Cybersecurity, DraftKings, OBJL, and 24M: A Boston Tech Roundup

In the run-up to summer, there have been a bunch of technology deals to catch up on around town. The news spans cybersecurity companies, business software, gaming, and energy—kind of a microcosm of New England tech innovation.

BitSight Technologies has just raised a $23 million Series B round from Comcast Ventures, Globespan Capital Partners, Flybridge Capital Partners, and other investors. The startup uses global data to assign security ratings to companies across industries, and help customers do risk management.

—Endpoint security startup Barkly announced it has raised $12.5 million in Series A funding led by NEA, with Sigma Prime Ventures also participating. (The Boston Business Journal has a good rundown on local security companies that have raised money this month.)

Bit9, another Boston-area security firm, recently acquired the engineering staff of restaurant-tech startup Objective Logistics for undisclosed terms. The latter company’s CEO and co-founder, Phil Beauregard, and its core intellectual property are not part of the acquisition. Matt Grace, Objective Logistics’ other co-founder, went full-time on another startup, Rekindle, which was acquired by HubSpot in March. (Another notable startup-staff acquisition is Wayfair’s recent hiring of most of CustomMade’s employees.) Objective Logistics had raised $7.6 million as of 2013. The company got started in 2009 to gamify the performance of waitstaff and other workers. It sounds like the restaurant industry was too slow to adopt the technology.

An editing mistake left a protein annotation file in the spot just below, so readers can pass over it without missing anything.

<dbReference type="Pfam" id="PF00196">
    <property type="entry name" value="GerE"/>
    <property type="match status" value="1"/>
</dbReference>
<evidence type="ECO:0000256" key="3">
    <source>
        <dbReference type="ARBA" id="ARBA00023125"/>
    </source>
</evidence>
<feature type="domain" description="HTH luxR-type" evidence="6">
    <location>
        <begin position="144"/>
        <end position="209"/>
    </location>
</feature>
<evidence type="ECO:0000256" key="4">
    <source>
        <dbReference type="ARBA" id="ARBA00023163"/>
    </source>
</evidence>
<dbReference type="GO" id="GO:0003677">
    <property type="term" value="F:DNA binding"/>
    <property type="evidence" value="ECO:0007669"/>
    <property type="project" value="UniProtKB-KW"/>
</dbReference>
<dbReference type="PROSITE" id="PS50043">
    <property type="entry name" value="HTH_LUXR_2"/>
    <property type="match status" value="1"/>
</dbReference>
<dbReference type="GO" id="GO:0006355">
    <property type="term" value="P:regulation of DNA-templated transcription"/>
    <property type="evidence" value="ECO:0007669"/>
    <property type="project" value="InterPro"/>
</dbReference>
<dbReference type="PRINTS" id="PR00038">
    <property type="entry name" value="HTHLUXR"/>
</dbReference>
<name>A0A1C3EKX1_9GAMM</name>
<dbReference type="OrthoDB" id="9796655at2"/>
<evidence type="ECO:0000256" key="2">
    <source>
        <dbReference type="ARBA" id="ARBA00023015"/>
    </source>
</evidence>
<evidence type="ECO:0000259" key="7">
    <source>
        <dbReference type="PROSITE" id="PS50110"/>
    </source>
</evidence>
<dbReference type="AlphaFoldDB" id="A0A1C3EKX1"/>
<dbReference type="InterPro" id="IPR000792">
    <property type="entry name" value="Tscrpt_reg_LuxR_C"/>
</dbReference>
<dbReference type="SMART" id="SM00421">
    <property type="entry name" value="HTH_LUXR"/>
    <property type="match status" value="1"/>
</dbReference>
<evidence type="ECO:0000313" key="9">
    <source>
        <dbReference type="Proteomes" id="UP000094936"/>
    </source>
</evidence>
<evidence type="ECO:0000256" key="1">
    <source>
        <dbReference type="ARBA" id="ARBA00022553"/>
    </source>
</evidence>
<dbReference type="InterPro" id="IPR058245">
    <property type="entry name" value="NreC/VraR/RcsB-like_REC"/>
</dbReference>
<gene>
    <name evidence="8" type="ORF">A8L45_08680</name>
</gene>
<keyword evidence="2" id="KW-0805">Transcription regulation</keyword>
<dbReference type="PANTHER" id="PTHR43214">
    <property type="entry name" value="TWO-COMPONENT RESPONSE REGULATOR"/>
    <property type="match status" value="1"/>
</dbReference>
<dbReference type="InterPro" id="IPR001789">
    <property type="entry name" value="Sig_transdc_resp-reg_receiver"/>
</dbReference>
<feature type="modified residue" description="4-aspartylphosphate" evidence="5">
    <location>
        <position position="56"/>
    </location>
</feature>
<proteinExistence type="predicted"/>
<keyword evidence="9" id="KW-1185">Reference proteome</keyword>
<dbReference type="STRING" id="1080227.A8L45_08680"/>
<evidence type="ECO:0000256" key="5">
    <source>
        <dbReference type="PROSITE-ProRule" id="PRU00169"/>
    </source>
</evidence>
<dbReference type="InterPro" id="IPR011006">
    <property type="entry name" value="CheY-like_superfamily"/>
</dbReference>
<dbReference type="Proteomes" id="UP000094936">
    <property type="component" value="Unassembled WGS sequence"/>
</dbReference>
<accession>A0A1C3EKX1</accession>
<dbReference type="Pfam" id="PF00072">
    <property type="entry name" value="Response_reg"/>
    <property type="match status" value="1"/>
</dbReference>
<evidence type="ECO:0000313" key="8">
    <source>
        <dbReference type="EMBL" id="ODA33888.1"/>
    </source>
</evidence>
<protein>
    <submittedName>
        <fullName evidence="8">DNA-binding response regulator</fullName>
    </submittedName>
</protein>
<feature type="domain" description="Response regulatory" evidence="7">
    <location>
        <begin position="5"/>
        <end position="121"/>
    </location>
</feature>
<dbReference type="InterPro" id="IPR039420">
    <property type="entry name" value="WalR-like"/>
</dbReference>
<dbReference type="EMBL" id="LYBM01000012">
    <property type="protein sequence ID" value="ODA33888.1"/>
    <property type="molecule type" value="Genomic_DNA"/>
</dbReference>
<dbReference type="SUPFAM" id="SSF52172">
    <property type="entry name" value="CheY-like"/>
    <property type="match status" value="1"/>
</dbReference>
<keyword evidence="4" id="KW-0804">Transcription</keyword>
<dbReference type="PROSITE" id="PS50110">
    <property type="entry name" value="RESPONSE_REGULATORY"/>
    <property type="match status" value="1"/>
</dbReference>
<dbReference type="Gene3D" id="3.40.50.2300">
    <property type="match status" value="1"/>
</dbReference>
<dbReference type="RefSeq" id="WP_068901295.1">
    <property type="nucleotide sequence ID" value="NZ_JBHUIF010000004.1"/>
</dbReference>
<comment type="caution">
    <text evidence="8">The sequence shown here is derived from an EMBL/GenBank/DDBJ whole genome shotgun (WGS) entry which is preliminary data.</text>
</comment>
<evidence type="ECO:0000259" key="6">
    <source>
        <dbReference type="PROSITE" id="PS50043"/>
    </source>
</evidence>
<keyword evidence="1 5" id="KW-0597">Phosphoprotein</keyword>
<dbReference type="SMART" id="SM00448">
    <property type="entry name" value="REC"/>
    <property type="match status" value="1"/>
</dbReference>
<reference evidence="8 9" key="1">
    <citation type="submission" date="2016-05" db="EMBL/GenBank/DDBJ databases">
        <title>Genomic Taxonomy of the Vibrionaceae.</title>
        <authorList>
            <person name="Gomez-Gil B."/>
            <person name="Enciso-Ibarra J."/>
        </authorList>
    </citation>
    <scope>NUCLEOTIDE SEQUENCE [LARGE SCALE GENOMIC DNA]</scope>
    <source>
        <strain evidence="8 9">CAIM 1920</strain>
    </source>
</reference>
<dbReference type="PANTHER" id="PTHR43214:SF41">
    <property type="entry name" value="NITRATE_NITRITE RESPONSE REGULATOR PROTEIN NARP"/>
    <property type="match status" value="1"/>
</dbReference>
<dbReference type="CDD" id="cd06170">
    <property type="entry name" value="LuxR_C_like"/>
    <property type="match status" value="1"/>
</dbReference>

DraftKings, a fast-growing fantasy sports startup in Boston, has inked an important advertising deal with ESPN, but a rumored $250 million investment from Disney (ESPN’s majority owner) is not happening. Rather, DraftKings is looking to raise a big round from other investors, according to multiple reports. In any case, the ESPN partnership will help the company compete with its archrival, FanDuel, in a sector that’s seeing escalating interest and investment.

24M, a battery technology company spun out of A123Systems, came out of stealth after five years of work and $50 million raised from CRV, North Bridge, and others. There was speculation the company was working on combining aspects of lithium-ion batteries and flow batteries, but 24M is concentrating on the former—in particular, making lithium-ion batteries cheaper, safer, and faster to manufacture. The company is led by Yet-Ming Chiang and W. Craig Carter, both MIT professors, and CEO Throop Wilder.

Gregory T. Huang is Xconomy's Deputy Editor, National IT Editor, and Editor of Xconomy Boston. E-mail him at gthuang [at] xconomy.com. Follow @gthuang

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